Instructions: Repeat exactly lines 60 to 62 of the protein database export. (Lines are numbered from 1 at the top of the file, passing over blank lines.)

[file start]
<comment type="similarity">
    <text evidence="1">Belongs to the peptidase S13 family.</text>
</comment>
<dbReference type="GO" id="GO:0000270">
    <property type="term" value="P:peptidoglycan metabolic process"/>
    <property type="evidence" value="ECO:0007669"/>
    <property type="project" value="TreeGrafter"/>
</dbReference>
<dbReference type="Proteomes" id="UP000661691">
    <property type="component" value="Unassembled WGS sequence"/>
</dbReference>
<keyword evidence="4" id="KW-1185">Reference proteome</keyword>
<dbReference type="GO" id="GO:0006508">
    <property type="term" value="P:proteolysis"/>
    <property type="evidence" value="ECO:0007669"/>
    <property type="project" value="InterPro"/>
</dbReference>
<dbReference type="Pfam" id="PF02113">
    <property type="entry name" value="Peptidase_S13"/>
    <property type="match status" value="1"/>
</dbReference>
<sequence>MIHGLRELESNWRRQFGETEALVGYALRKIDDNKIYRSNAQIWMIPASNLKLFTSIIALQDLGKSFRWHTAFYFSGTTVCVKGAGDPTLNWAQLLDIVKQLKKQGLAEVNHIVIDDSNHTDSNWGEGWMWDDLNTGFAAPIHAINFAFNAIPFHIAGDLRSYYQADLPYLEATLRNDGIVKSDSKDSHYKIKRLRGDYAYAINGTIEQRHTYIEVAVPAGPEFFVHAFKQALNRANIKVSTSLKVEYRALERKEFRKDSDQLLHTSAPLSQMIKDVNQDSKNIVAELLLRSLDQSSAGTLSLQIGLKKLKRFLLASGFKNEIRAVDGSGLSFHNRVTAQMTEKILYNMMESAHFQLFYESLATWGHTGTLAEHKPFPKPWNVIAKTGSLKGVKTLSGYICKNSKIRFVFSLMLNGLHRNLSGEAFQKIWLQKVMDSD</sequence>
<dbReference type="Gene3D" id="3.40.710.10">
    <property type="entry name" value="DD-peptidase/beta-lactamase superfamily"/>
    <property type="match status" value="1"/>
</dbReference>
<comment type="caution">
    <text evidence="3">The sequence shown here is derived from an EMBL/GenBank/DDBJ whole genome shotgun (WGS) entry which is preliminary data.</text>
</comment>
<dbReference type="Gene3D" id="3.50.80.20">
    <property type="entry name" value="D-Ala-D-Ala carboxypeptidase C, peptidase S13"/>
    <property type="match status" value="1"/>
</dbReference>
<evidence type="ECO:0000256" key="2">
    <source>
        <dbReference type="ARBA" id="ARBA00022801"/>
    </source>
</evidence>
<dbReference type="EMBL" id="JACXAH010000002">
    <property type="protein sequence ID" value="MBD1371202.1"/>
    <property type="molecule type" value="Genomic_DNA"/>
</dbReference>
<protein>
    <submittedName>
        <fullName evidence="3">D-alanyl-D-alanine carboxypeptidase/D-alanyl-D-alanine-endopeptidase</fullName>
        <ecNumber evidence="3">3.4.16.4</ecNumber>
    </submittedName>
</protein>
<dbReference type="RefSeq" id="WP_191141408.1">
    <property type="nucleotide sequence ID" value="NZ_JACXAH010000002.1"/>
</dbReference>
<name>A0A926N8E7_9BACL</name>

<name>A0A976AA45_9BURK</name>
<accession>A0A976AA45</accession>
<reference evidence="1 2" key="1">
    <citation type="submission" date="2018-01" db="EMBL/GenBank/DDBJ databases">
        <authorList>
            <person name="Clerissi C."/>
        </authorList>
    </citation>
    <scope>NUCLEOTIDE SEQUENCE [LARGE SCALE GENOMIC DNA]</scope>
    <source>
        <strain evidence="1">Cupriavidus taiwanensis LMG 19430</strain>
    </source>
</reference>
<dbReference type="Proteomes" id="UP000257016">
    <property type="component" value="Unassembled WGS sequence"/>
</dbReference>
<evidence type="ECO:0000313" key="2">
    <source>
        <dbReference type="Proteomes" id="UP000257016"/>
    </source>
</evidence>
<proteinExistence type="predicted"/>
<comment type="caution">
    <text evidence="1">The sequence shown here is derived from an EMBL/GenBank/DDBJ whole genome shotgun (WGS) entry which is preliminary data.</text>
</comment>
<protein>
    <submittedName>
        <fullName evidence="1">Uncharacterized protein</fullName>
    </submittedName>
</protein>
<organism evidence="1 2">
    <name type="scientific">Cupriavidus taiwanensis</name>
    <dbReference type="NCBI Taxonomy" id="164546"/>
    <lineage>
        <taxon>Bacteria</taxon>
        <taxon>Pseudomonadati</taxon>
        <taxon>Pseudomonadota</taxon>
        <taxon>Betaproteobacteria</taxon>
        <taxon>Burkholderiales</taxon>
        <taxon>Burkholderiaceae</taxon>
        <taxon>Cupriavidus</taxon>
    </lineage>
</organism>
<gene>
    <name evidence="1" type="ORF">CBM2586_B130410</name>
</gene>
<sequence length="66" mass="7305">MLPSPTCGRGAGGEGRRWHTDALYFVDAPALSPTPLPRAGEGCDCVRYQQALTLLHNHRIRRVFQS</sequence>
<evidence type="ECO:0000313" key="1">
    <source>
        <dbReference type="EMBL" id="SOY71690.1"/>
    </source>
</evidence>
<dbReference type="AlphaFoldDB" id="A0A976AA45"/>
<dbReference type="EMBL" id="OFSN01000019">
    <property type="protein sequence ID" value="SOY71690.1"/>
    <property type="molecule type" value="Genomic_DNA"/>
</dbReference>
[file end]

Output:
    </citation>
    <scope>NUCLEOTIDE SEQUENCE [LARGE SCALE GENOMIC DNA]</scope>
    <source>